We possess innate morality. We are not born good but we are born to know the difference between good and evil. It is evil to neglect our children. It is evil to pretend any preventative measure of gun violence is an infringement of civil liberty. It is evil to only send up thoughts and prayers when we are also given wisdom to end the massacre.

Columbine happened spring of my freshman year of university. I came home from class and a girl named Jenny asked did I hear what happened? A school shooting in Colorado. She had her television on CNN coverage and I stood in her room for a few minutes, long enough to read the scroll of what was known so far, long enough to hear conjecture, long enough to see the line of students evacuating their school, the teenagers dangling and dropping from classroom windows. I ran out of my residence hall, that shuddering fury I felt when I heard accounts of Paducah returned, and I cut across campus, gasping a little. I looked up at the sky and asked God why. I don’t understand why I was so affected by this shooting but it happened as I was considering a teaching degree. Later that evening after I returned to my hall, after Jenny told me they got the shooters, the shooters were dead, I sat at my narrow desk by the window and wrote. I wrote I wasn’t sure if I could teach if this is what school meant now. I wrote my worry and fear.

I began my teaching career with a wary eye on the slumped boy, the angry girl. I assessed my classroom for barricade potential. I counted how long it would take to lock my classroom, turn the lights out, draw blinds. During my first years teaching in Wisconsin, April twentieth was difficult – I was anxious the weeks before and the day of I might call in sick or schedule a medical appointment. The year before I moved abroad, I decided I could go to school on the anniversary of Columbine but during first period I asked the office for sub coverage, left school midmorning.

April twentieth is not charmed. Nor is it cursed. It is only a date. And there are so many that followed.

Since leaving Wisconsin I have taught in Colombia, Kuwait and now, Korea. Each of these places have their own risks but I am not afraid of going to work as an educator or of sending my kids to their classrooms.

My daughter was in kindergarten when Newtown happened and there was a stretch of time I was most afraid for my children because humans are capable of such atrocities. The likelihood of a shooter firing into my son’s preschool room was so minimal but after Newtown I could imagine anything, and did. I hated the stay-in-place drills. My son’s teacher asked parents to send comfort objects for the boys and girls to hold during a scheduled drill. If there was a terrorist attack or a shooter on campus there would be no blankies, no stuffies, only thumps and cracks, a siren punctuated by a female voice urging

Stay — in place
Stay — in place

What followed Newtown was a slow realization I could not return to live in my country. I was as saddened and shocked by the details of the attack as I was by the federal government’s inability to enact gun restrictions which would make such mass murders more difficult to commit. The years since have entrenched an oligarchy placed by corporate interests, kept by voter suppression; and an ugly, entitled turn of political bias that refuses practical or difficult compromise necessary in such a diverse nation as ours.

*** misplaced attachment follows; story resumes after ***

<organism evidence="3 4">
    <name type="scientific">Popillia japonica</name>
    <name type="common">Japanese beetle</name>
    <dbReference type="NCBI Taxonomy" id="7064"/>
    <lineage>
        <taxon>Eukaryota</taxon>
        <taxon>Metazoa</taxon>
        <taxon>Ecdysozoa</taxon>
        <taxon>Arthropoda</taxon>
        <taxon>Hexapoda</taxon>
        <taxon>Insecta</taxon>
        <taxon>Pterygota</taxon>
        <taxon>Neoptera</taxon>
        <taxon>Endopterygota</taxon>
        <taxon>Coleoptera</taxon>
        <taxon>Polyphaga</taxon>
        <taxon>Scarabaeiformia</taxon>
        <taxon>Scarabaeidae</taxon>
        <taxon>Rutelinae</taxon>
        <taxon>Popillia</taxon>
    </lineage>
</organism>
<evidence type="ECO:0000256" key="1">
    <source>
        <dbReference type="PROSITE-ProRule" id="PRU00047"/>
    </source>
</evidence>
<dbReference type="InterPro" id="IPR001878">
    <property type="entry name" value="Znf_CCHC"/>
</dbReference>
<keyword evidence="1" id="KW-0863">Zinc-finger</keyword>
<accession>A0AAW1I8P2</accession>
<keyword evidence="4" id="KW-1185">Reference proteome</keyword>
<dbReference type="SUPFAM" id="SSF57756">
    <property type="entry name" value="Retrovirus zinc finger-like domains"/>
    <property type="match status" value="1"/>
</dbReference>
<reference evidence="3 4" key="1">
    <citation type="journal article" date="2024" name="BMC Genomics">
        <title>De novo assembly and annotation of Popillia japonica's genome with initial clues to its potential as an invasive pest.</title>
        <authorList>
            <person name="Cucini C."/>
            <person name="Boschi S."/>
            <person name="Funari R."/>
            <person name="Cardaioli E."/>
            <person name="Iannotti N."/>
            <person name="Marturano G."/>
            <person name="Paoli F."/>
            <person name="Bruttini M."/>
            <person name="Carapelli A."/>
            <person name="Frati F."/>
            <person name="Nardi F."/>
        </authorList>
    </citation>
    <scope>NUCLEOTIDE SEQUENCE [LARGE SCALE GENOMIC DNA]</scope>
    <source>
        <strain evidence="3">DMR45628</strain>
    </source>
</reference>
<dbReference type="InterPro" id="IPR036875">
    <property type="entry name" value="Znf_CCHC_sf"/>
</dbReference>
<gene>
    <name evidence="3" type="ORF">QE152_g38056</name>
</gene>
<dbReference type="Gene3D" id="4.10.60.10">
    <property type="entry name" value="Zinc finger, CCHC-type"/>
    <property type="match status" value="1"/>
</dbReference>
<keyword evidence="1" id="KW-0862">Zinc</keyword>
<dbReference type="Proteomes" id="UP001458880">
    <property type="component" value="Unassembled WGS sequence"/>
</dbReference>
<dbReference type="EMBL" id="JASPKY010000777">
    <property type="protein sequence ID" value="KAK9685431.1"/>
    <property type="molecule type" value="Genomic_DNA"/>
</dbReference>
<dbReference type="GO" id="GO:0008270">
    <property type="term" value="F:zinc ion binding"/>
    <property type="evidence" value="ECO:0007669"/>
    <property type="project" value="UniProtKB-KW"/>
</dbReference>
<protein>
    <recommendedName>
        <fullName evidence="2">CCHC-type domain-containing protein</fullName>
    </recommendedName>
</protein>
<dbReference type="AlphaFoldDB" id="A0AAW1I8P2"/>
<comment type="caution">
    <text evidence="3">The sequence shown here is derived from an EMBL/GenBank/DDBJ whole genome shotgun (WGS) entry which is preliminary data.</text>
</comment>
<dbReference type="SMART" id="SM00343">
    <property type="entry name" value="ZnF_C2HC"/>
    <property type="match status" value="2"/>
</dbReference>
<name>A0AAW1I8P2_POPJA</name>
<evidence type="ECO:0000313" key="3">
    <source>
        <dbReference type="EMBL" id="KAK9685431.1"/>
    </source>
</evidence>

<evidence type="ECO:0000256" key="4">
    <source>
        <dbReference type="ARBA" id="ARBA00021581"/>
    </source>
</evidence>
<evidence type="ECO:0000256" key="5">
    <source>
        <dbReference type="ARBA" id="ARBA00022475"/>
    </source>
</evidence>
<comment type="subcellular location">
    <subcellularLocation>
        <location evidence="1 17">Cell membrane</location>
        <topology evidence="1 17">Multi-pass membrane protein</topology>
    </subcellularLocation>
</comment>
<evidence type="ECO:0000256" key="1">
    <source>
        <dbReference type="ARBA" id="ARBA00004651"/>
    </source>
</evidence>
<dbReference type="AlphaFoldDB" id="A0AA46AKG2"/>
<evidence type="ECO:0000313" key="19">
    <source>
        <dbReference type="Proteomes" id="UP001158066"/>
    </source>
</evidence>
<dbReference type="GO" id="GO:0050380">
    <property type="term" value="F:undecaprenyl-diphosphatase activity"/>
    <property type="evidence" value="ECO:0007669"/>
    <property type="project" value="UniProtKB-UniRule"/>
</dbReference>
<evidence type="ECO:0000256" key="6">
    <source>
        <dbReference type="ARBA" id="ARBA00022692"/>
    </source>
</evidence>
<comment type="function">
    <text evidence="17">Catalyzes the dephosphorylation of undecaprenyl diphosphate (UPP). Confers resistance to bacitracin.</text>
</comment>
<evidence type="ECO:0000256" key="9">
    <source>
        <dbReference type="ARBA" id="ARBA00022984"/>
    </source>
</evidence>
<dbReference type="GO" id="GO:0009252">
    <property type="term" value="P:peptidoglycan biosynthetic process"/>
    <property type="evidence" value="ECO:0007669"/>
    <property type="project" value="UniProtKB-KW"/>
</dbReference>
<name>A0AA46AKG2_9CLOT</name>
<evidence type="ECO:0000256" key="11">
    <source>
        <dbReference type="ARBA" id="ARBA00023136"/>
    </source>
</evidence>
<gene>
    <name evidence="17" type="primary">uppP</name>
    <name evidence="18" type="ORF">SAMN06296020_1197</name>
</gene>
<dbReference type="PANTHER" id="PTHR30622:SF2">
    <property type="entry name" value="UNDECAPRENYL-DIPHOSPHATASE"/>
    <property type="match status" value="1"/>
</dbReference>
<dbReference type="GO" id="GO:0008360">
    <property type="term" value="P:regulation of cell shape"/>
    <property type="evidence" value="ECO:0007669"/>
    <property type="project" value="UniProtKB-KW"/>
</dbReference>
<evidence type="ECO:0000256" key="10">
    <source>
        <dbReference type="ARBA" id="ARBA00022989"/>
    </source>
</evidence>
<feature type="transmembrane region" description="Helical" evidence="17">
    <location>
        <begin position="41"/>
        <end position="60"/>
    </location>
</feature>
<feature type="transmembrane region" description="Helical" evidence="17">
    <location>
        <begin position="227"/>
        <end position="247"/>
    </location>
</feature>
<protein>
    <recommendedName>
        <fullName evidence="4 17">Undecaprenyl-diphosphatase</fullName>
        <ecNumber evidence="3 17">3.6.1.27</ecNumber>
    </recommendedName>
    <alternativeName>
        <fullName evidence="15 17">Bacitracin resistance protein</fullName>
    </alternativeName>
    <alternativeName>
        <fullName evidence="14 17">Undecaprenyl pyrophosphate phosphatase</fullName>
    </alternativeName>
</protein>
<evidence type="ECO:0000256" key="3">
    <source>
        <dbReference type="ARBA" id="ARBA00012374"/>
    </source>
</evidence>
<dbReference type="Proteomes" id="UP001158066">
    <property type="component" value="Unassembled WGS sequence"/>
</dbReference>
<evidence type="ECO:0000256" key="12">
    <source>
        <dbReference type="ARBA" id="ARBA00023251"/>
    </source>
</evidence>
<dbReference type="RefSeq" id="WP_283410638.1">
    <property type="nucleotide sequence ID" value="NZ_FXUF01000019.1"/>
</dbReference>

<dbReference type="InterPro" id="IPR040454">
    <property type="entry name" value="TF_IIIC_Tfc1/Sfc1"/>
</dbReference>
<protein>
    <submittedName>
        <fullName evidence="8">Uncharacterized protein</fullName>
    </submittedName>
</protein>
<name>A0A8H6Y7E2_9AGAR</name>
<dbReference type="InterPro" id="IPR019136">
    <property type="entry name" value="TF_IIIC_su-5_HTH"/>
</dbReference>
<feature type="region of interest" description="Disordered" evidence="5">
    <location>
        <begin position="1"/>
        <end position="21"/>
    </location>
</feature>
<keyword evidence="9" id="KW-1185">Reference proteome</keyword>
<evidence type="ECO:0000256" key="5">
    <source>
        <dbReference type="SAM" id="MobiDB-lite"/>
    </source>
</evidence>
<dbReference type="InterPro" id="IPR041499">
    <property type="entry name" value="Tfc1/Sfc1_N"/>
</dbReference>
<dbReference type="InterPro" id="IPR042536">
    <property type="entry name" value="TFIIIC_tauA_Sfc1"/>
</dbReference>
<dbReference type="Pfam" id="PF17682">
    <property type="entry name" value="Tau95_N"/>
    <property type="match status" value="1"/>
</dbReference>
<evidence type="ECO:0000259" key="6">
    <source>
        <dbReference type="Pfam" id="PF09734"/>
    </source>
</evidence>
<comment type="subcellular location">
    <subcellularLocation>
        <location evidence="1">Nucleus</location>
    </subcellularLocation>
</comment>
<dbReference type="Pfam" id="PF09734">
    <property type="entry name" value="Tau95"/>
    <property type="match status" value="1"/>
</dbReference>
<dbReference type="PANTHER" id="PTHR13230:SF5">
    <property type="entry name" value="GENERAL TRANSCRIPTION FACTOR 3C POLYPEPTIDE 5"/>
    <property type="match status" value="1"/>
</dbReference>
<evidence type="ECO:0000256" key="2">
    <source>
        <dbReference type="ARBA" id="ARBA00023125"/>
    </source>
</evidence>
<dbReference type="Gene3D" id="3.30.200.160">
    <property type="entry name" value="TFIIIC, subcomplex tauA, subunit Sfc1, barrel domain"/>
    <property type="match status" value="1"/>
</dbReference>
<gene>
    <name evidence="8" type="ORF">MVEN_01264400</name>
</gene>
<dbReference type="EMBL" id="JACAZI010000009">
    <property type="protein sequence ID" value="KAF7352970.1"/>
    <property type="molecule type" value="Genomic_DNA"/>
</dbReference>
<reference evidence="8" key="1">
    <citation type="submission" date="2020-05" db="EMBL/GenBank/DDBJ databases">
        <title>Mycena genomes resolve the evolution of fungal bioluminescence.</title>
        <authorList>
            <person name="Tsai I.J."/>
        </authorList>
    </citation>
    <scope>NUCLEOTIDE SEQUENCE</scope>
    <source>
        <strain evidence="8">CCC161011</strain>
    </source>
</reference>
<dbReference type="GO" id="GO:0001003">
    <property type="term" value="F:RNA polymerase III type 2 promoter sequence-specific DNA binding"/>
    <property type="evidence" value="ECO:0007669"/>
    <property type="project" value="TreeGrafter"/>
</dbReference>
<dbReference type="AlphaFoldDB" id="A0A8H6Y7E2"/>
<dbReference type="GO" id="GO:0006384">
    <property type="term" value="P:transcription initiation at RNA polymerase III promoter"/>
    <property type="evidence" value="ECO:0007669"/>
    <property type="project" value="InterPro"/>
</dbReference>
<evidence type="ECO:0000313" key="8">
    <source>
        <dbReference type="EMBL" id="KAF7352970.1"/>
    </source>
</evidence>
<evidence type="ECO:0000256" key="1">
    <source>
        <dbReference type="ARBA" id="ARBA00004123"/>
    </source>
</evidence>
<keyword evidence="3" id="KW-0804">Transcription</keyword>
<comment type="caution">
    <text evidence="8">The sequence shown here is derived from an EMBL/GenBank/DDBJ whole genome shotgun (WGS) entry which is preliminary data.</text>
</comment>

At one point, I started a short story about the fabled good guy with a gun. He received address, dates and times and if he could only get through gate check and catch his plane, if he could only make his way through rush hour traffic he’d protect this school or that movie theater from a barrage of bullets. His performance review was shit.

I was mad. Just after Newtown a neighbor told me his plan to buy one or two assault rifles that summer when he was home, before Obama signed any gun control legislation reducing his right to bear arms. Why do you need a gun like that? I asked. Because it’s fun, he said. I remembered that conversation two years later when a nine-year-old girl at a firing range accidentally killed her instructor because she was unable to manage the power of an Uzi. Was that fun?

I wish I didn’t know the phrases “high capacity magazine” or “bump stock.”

Restrictions are imperative. Boundaries, rules, expectations can be gifts that shape fuller, longer lives. This morning I read about the victims at Marjory Stoneman Douglas – those cropped photos and short descriptions we are all familiar with. I watched a clip of David Hogg telling our representatives they are adults who need to do something. All the children in the US start kindergarten in a country where school is not safe.

Our last year in Wisconsin there was a school shooting in a neighboring district. I remember reading the email sent to all staff. We were supposed to continue teaching. That night on the news, the story told of a boy who walked into school, shot and killed his principal. Last school year, my siblings’ Janesville high school was put on lockdown and later closed while local, state and FBI law enforcement searched for a man who burgled a gun store and mailed a manifesto to the White House. The man was apprehended in the southwest part of the state, a little less than a hundred and fifty miles away from where my family lives. I still haven’t asked Mom what it was like to know three of her children were on lockdown because of a credible threat from a man with lots of guns. Weirdly, when I heard the story I didn’t feel alarmed or afraid. I had no deep feelings, not even rich gratitude for my siblings’ safety. The incident seemed regular.